It shouldn’t surprise up that orchestras are distancing themselves from the idea of luxury. We generally, and perhaps rightly, sense that there is something wrong with it. The most obvious reason is the uncomfortable fact that luxury represents a category that might necessarily exclude us—or indeed anybody. That, of course, does not describe classical music, and the notion that it might solicits serious objections. But the problem of luxury goes even deeper than our egalitarian convictions and has serious ramifications for the symphony orchestra. For this reason, and because classical music’s association with luxury persists nonetheless both in the domain of luxury brands themselves and in the realms of popular culture, the subject deserves careful examination.
We may not, perhaps, recognize many of our efforts to eschew the lap of luxury as simply or overtly so. Instead, we might more immediately understand them as our response to shifting cultural realities and modern sensibilities. But those realities and sensibilities to which we are adjusting can also be understood as a reaction against luxury. For example, long ago luxury boxes gave way to un-luxurious boxes. Away went the sumptuous curtains and furnishings and the affectations that divided the audience with sharp distinctions suggesting class. Boxes began to resemble terraced seating, marked only by their proximity to the stage and the limits of their size. And now we see concert halls being designed without any box seating at all. Our immediate justification may be the predicted trend in ticket sales or innovation in the disciplines of concert hall design. But at the heart of it, what has really changed is our experience of the concert—more specifically, our social experience of it. What has changed is the way that we relate to each other as audience members and more broadly as neighbors who are also equals. Were someone to suggest the re-introduction of luxury boxes and their distinctions of exclusivity, I think we would learn quickly what our real objection to them is.
Or consider the increasingly controversial tradition of musicians’ tailcoats. Decried for being old-fashioned and irrelevant to our modern life, they will likely go the same way as luxury boxes in the end. But what’s important to note is that when they are replaced, it will be with something not simply more “modern” but, crucially, more informal. “Modern” alone will not satisfy the demand for change in this case because the tailcoat is, in fact, still modern. As it happens, white-tie events did not disappear with the dinosaurs. People do still attend formal affairs and they do still prefer to wear tailcoats that look very much like they did hundreds of years ago. The issue isn’t a matter of style, but rather a matter of luxury as a reminder of class-distinction. What we really want is something less evocative of the luxury of white-tie evening dress. If anything, for many of us it is luxury that has become old-fashioned.
But if the egalitarian objection to luxury is the most obvious, it is also—at least so far as the symphony orchestra is concerned—the least important argument against it. In fact, it grows out of the more pervasive and pernicious problem, which is the fact that luxury has come to suggest to us gross and conspicuous materialism. It suggests the pursuit of excess for its own sake, the glorification of gluttony. And the more obvious the display of luxury is, the more we sense that it is empty, ostentation being its sole substance.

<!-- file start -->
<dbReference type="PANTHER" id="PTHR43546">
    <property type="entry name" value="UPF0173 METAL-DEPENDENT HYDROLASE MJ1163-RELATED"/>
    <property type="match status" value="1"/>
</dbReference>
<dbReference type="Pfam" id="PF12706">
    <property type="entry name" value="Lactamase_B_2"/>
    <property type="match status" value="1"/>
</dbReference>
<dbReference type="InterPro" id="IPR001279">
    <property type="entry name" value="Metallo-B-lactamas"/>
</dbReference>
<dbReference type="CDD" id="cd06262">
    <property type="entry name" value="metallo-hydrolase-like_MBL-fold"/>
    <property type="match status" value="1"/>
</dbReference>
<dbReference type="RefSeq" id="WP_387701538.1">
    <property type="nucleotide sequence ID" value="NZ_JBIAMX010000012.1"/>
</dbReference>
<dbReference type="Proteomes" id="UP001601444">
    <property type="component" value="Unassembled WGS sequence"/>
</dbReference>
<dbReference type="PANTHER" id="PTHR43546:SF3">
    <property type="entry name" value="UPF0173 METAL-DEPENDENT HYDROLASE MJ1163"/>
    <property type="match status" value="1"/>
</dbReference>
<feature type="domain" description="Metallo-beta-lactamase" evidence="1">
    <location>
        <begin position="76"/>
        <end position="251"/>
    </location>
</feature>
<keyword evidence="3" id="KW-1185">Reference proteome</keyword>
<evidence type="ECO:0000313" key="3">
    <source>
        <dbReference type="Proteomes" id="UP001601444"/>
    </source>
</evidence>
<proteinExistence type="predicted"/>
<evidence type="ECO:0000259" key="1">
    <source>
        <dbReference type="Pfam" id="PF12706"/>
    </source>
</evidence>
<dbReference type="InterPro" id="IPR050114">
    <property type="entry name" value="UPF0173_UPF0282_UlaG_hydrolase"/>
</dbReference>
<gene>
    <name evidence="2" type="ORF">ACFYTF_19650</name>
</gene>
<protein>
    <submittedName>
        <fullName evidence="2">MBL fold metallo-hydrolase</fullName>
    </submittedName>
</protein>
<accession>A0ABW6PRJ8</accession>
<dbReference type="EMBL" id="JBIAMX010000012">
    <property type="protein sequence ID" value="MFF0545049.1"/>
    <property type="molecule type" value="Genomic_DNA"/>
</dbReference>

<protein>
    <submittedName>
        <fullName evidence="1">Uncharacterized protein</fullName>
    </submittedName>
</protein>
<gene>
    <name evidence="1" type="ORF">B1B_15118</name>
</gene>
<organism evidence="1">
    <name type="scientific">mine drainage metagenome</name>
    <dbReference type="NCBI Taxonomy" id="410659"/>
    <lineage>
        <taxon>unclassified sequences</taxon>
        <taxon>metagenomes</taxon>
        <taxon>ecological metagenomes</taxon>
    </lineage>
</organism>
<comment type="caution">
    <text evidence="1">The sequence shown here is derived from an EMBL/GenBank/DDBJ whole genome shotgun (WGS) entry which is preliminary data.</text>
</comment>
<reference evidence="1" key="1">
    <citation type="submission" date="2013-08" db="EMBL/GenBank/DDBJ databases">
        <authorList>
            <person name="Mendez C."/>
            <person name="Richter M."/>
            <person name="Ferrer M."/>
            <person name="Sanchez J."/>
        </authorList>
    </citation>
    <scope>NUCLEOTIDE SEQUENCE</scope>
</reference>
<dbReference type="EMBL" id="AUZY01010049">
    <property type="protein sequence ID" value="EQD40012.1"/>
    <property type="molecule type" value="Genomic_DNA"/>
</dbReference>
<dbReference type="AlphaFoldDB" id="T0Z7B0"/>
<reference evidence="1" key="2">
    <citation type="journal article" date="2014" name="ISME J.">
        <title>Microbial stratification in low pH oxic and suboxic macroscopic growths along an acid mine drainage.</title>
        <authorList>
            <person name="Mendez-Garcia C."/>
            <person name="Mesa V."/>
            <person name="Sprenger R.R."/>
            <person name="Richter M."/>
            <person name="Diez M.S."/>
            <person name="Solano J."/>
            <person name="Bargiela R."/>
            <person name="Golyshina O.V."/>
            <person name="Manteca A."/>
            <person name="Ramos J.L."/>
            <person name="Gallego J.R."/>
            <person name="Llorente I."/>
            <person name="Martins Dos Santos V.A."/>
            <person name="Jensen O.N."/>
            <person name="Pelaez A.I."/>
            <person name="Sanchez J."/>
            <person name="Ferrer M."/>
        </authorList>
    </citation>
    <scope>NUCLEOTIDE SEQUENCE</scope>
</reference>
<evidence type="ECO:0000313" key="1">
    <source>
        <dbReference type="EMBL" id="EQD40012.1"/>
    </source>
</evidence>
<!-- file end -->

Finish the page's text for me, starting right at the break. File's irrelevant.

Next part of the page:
Interestingly, the leeching of luxury into the mundane—of Louis Vuitton knock-offs, for instance, hawked on city street corners—and the popular cliché of “affordable luxury” attest to two important truths. The first is that most of us, regardless of our means, aspire to some level of luxury. I’ll come back to this point later. Secondly, for many of us luxury reduces to mere appearances. What matters is the appearance of the Louis Vuitton bag as such, and not any of the less obvious but arguably more important qualities that would distinguish the authentic article from its imitation. And for those of us who take home the fake, it doesn’t even matter that we know it really isn’t what it pretends to be. Our pursuit of luxury becomes largely a game of pretense, display, and excess—and one in which we must first deceive ourselves. That act of delusion chips away the gold veneer from the face of luxury, and we find staring back at us only the contorted visage of wanton avarice. So if we turn away from the idea of luxury in disgust, it’s most rightly because it has come to represent a vulgar and vain material world, littered with things we know to be inauthentic and trivial.
We are right to protest that classical music does not belong in this category. And yet it does represent something surplus to our material needs. Against this fact, of course, music educators are forever forced to battle. But if it is surplus, it is also essentially immaterial. Music does not appear as a physical object in our material world like, say, a handbag or a sports car. That it does not is the great challenge facing its advocates, who cannot therefore simply and empirically measure and sum its value, even for the sake of its defense. At the same time, that it does not appear as a thing in the physical world is the reason we can never conflate its value with its physical appearance. Instead, we value in classical music qualities that are also essentially immaterial—metaphysical qualities, which endure partly because they cannot be corroded like the physical qualities of material things, either by moth and rust or by the mockery of gross ostentation and cheap imitation. Perhaps it is for this reason that music belongs to the special category of immaterial and surplus things for which we will often sacrifice even our material needs. Indeed, many of the things that we value most highly in life are like this. Education, for instance, is like this, and so is friendship. For these things we are usually willing to sacrifice a great deal.